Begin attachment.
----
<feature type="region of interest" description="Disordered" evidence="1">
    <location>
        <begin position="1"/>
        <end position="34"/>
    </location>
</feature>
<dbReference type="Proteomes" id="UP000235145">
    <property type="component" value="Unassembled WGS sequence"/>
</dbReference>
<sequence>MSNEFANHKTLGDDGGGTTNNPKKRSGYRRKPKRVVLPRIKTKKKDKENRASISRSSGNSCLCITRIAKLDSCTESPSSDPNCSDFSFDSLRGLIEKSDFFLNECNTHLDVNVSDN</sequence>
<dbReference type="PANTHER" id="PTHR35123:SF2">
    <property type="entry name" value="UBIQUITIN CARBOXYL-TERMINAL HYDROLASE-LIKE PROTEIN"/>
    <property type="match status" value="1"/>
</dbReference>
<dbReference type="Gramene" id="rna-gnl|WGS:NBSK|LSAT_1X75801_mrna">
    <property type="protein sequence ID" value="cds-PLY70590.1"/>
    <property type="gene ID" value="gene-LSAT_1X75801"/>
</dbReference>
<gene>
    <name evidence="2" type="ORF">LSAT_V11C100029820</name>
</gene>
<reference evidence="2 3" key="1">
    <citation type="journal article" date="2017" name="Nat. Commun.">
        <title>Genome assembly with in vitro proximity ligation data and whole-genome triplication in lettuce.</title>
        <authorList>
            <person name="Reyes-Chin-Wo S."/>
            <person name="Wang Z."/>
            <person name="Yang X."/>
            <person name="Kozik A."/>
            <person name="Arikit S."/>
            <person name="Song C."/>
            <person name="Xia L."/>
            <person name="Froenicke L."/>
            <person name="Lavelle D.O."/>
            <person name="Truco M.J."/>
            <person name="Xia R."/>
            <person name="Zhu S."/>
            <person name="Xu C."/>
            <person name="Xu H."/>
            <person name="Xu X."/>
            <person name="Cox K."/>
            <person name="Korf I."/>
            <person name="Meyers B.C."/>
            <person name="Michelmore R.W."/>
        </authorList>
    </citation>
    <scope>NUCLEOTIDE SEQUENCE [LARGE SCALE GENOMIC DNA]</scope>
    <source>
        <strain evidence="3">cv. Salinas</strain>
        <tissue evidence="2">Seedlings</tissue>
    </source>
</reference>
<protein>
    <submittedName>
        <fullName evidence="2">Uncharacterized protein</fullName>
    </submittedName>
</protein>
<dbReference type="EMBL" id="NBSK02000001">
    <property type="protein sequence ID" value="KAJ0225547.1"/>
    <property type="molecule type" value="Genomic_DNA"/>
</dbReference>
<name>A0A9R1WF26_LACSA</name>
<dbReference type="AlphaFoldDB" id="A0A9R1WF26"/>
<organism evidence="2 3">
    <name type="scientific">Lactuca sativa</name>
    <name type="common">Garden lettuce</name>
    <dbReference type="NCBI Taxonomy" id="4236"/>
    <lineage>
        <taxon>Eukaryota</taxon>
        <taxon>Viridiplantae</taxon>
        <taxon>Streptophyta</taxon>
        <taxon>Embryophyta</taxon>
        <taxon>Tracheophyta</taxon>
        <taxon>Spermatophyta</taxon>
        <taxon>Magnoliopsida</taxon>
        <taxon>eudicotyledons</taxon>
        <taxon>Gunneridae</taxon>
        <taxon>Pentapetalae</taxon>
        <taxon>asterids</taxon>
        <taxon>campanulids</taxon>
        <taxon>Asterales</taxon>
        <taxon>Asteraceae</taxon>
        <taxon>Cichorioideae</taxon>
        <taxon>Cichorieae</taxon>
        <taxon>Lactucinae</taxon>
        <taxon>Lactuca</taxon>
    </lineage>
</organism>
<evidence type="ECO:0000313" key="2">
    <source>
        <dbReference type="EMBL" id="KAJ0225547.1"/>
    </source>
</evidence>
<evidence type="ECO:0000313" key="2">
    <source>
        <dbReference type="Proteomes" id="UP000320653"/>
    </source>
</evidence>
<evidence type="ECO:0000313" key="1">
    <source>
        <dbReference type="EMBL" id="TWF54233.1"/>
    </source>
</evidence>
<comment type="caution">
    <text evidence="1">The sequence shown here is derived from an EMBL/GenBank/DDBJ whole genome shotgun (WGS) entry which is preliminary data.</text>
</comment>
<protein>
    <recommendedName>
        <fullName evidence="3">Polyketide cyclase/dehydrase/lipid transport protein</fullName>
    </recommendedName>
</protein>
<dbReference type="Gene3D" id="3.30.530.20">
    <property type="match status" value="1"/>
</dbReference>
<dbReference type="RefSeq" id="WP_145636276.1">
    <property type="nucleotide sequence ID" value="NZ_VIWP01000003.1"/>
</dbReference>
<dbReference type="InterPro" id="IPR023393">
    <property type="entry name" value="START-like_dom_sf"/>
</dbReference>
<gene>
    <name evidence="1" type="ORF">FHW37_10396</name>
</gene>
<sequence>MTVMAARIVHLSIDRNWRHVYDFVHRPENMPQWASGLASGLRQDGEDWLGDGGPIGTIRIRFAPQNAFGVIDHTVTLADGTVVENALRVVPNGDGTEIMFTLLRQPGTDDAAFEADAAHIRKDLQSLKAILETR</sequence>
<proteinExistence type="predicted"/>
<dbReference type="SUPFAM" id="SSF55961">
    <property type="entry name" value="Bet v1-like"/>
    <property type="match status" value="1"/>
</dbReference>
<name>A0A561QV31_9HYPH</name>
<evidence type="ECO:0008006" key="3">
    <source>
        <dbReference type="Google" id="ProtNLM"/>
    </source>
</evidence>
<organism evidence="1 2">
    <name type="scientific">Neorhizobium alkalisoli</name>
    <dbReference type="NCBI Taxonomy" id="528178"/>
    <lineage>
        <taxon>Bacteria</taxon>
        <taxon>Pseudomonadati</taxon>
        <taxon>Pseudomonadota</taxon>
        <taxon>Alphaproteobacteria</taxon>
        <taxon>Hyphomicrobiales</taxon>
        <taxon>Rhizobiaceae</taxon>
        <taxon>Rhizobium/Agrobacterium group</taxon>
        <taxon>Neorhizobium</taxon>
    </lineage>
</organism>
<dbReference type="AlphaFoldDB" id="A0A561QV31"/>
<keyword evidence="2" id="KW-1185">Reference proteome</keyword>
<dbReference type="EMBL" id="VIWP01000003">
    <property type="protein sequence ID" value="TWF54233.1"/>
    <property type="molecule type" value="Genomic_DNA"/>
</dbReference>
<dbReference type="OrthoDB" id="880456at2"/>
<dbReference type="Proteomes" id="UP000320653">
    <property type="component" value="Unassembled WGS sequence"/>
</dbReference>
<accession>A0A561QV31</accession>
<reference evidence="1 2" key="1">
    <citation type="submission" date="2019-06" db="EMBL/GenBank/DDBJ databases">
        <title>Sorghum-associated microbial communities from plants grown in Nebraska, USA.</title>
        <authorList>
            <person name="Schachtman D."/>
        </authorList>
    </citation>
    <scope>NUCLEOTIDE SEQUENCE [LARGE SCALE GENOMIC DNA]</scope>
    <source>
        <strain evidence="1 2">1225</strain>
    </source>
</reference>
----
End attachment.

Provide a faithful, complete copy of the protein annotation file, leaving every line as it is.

<feature type="region of interest" description="Disordered" evidence="1">
    <location>
        <begin position="1"/>
        <end position="34"/>
    </location>
</feature>
<dbReference type="Proteomes" id="UP000235145">
    <property type="component" value="Unassembled WGS sequence"/>
</dbReference>
<sequence>MSNEFANHKTLGDDGGGTTNNPKKRSGYRRKPKRVVLPRIKTKKKDKENRASISRSSGNSCLCITRIAKLDSCTESPSSDPNCSDFSFDSLRGLIEKSDFFLNECNTHLDVNVSDN</sequence>
<dbReference type="PANTHER" id="PTHR35123:SF2">
    <property type="entry name" value="UBIQUITIN CARBOXYL-TERMINAL HYDROLASE-LIKE PROTEIN"/>
    <property type="match status" value="1"/>
</dbReference>
<dbReference type="Gramene" id="rna-gnl|WGS:NBSK|LSAT_1X75801_mrna">
    <property type="protein sequence ID" value="cds-PLY70590.1"/>
    <property type="gene ID" value="gene-LSAT_1X75801"/>
</dbReference>
<gene>
    <name evidence="2" type="ORF">LSAT_V11C100029820</name>
</gene>
<reference evidence="2 3" key="1">
    <citation type="journal article" date="2017" name="Nat. Commun.">
        <title>Genome assembly with in vitro proximity ligation data and whole-genome triplication in lettuce.</title>
        <authorList>
            <person name="Reyes-Chin-Wo S."/>
            <person name="Wang Z."/>
            <person name="Yang X."/>
            <person name="Kozik A."/>
            <person name="Arikit S."/>
            <person name="Song C."/>
            <person name="Xia L."/>
            <person name="Froenicke L."/>
            <person name="Lavelle D.O."/>
            <person name="Truco M.J."/>
            <person name="Xia R."/>
            <person name="Zhu S."/>
            <person name="Xu C."/>
            <person name="Xu H."/>
            <person name="Xu X."/>
            <person name="Cox K."/>
            <person name="Korf I."/>
            <person name="Meyers B.C."/>
            <person name="Michelmore R.W."/>
        </authorList>
    </citation>
    <scope>NUCLEOTIDE SEQUENCE [LARGE SCALE GENOMIC DNA]</scope>
    <source>
        <strain evidence="3">cv. Salinas</strain>
        <tissue evidence="2">Seedlings</tissue>
    </source>
</reference>
<protein>
    <submittedName>
        <fullName evidence="2">Uncharacterized protein</fullName>
    </submittedName>
</protein>
<dbReference type="EMBL" id="NBSK02000001">
    <property type="protein sequence ID" value="KAJ0225547.1"/>
    <property type="molecule type" value="Genomic_DNA"/>
</dbReference>
<name>A0A9R1WF26_LACSA</name>
<dbReference type="AlphaFoldDB" id="A0A9R1WF26"/>
<organism evidence="2 3">
    <name type="scientific">Lactuca sativa</name>
    <name type="common">Garden lettuce</name>
    <dbReference type="NCBI Taxonomy" id="4236"/>
    <lineage>
        <taxon>Eukaryota</taxon>
        <taxon>Viridiplantae</taxon>
        <taxon>Streptophyta</taxon>
        <taxon>Embryophyta</taxon>
        <taxon>Tracheophyta</taxon>
        <taxon>Spermatophyta</taxon>
        <taxon>Magnoliopsida</taxon>
        <taxon>eudicotyledons</taxon>
        <taxon>Gunneridae</taxon>
        <taxon>Pentapetalae</taxon>
        <taxon>asterids</taxon>
        <taxon>campanulids</taxon>
        <taxon>Asterales</taxon>
        <taxon>Asteraceae</taxon>
        <taxon>Cichorioideae</taxon>
        <taxon>Cichorieae</taxon>
        <taxon>Lactucinae</taxon>
        <taxon>Lactuca</taxon>
    </lineage>
</organism>
<evidence type="ECO:0000313" key="2">
    <source>
        <dbReference type="EMBL" id="KAJ0225547.1"/>
    </source>
</evidence>
<evidence type="ECO:0000313" key="2">
    <source>
        <dbReference type="Proteomes" id="UP000320653"/>
    </source>
</evidence>
<evidence type="ECO:0000313" key="1">
    <source>
        <dbReference type="EMBL" id="TWF54233.1"/>
    </source>
</evidence>
<comment type="caution">
    <text evidence="1">The sequence shown here is derived from an EMBL/GenBank/DDBJ whole genome shotgun (WGS) entry which is preliminary data.</text>
</comment>
<protein>
    <recommendedName>
        <fullName evidence="3">Polyketide cyclase/dehydrase/lipid transport protein</fullName>
    </recommendedName>
</protein>
<dbReference type="Gene3D" id="3.30.530.20">
    <property type="match status" value="1"/>
</dbReference>
<dbReference type="RefSeq" id="WP_145636276.1">
    <property type="nucleotide sequence ID" value="NZ_VIWP01000003.1"/>
</dbReference>
<dbReference type="InterPro" id="IPR023393">
    <property type="entry name" value="START-like_dom_sf"/>
</dbReference>
<gene>
    <name evidence="1" type="ORF">FHW37_10396</name>
</gene>
<sequence>MTVMAARIVHLSIDRNWRHVYDFVHRPENMPQWASGLASGLRQDGEDWLGDGGPIGTIRIRFAPQNAFGVIDHTVTLADGTVVENALRVVPNGDGTEIMFTLLRQPGTDDAAFEADAAHIRKDLQSLKAILETR</sequence>
<proteinExistence type="predicted"/>
<dbReference type="SUPFAM" id="SSF55961">
    <property type="entry name" value="Bet v1-like"/>
    <property type="match status" value="1"/>
</dbReference>
<name>A0A561QV31_9HYPH</name>
<evidence type="ECO:0008006" key="3">
    <source>
        <dbReference type="Google" id="ProtNLM"/>
    </source>
</evidence>
<organism evidence="1 2">
    <name type="scientific">Neorhizobium alkalisoli</name>
    <dbReference type="NCBI Taxonomy" id="528178"/>
    <lineage>
        <taxon>Bacteria</taxon>
        <taxon>Pseudomonadati</taxon>
        <taxon>Pseudomonadota</taxon>
        <taxon>Alphaproteobacteria</taxon>
        <taxon>Hyphomicrobiales</taxon>
        <taxon>Rhizobiaceae</taxon>
        <taxon>Rhizobium/Agrobacterium group</taxon>
        <taxon>Neorhizobium</taxon>
    </lineage>
</organism>
<dbReference type="AlphaFoldDB" id="A0A561QV31"/>
<keyword evidence="2" id="KW-1185">Reference proteome</keyword>
<dbReference type="EMBL" id="VIWP01000003">
    <property type="protein sequence ID" value="TWF54233.1"/>
    <property type="molecule type" value="Genomic_DNA"/>
</dbReference>
<dbReference type="OrthoDB" id="880456at2"/>
<dbReference type="Proteomes" id="UP000320653">
    <property type="component" value="Unassembled WGS sequence"/>
</dbReference>
<accession>A0A561QV31</accession>
<reference evidence="1 2" key="1">
    <citation type="submission" date="2019-06" db="EMBL/GenBank/DDBJ databases">
        <title>Sorghum-associated microbial communities from plants grown in Nebraska, USA.</title>
        <authorList>
            <person name="Schachtman D."/>
        </authorList>
    </citation>
    <scope>NUCLEOTIDE SEQUENCE [LARGE SCALE GENOMIC DNA]</scope>
    <source>
        <strain evidence="1 2">1225</strain>
    </source>
</reference>